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Payment and Performance Bonds on Public Projects


Contractors, when looking to assert your lien rights against the general contractor or the owner, it’s important to understand whether this is a private project or a government funded project. Federally funded projects are subject to the Miller Act, while state or locally owned projects are subject to North Carolina’s local “Little Miller Act.” The requirements for government funded projects are different than for private construction jobs. The good thing for contractors is that performance and payment bonds are generally required by government projects. Performance bonds guarantee the principal faithful requirement of the contract requirements. Payment bonds guarantee payment to unpaid material suppliers, laborers, and certain subcontractors.

In North Carolina, the Little Miller Act sets forth that when the total amount of construction contracts for any one project exceeds $300,000, a performance and payment bond is required by the government agency from any contractor with a contract more than $50,000. The performance and payment bonds generally constitute 100% of the construction contract amount and the guarantor/surety cannot limit their own liability in that surety agreement. You have a right to receive a copy of this bond within 10 days of written request of the government agency.

Any claimant who has performed labor or furnished materials 90 days from last furnishing of labor or materials may bring an action on such payment bond in his own name to recover any amount due for such labor or materials. Any claimant who has a direct relationship with a subcontractor but no direct relationship with the contractor may bring an action so long as written notice given to the contractor within 120 days from the date of the final furnishing of materials.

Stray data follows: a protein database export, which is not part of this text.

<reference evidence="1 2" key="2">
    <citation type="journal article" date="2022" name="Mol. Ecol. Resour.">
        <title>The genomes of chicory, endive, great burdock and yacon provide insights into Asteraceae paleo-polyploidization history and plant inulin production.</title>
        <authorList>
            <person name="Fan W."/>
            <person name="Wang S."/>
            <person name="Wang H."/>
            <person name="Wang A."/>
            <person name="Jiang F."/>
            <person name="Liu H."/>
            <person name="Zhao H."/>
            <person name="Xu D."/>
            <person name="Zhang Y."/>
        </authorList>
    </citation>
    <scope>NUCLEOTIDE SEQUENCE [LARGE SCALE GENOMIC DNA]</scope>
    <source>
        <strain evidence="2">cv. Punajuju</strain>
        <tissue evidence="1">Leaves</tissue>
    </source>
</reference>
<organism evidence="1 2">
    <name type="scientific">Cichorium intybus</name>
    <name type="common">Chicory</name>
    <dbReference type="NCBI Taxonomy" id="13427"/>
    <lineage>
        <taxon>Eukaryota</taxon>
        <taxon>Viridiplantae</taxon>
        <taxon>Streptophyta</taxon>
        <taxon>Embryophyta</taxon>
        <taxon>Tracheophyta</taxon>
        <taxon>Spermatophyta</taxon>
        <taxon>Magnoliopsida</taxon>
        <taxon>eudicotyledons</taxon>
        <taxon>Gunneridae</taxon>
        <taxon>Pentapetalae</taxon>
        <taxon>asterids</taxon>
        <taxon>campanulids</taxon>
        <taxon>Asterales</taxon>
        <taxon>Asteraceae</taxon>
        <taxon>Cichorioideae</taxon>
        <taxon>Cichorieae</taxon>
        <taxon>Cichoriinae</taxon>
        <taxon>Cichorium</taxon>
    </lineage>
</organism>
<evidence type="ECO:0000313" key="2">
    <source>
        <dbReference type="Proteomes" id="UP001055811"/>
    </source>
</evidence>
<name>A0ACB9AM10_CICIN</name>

The action must be brought in the county where the contract is to be or has been performed. No action may be commenced or 1 year from the day final settlement or labor last performed. Of course, if you are outside of one year, the claimant still has the ability to sue on a breach of contract claim. However, the surety who guaranteed the payment or performance bond would not be liable in that situation.

Contractors, to speak with a civil litigation attorney regarding your construction law issue, contact Maginnis Law, PLLC to speak with a construction lawyer regarding your Miller Act issue. Maginnis Law, PLLC is a Raleigh civil litigation firm handling cases in Wake Forest, Cary, Apex, Clayton and throughout the Triangle region. Contact Maginnis Law at 919.526.0450 or visit our website at www.maginnislaw.com to speak with a civil attorney regarding your case.

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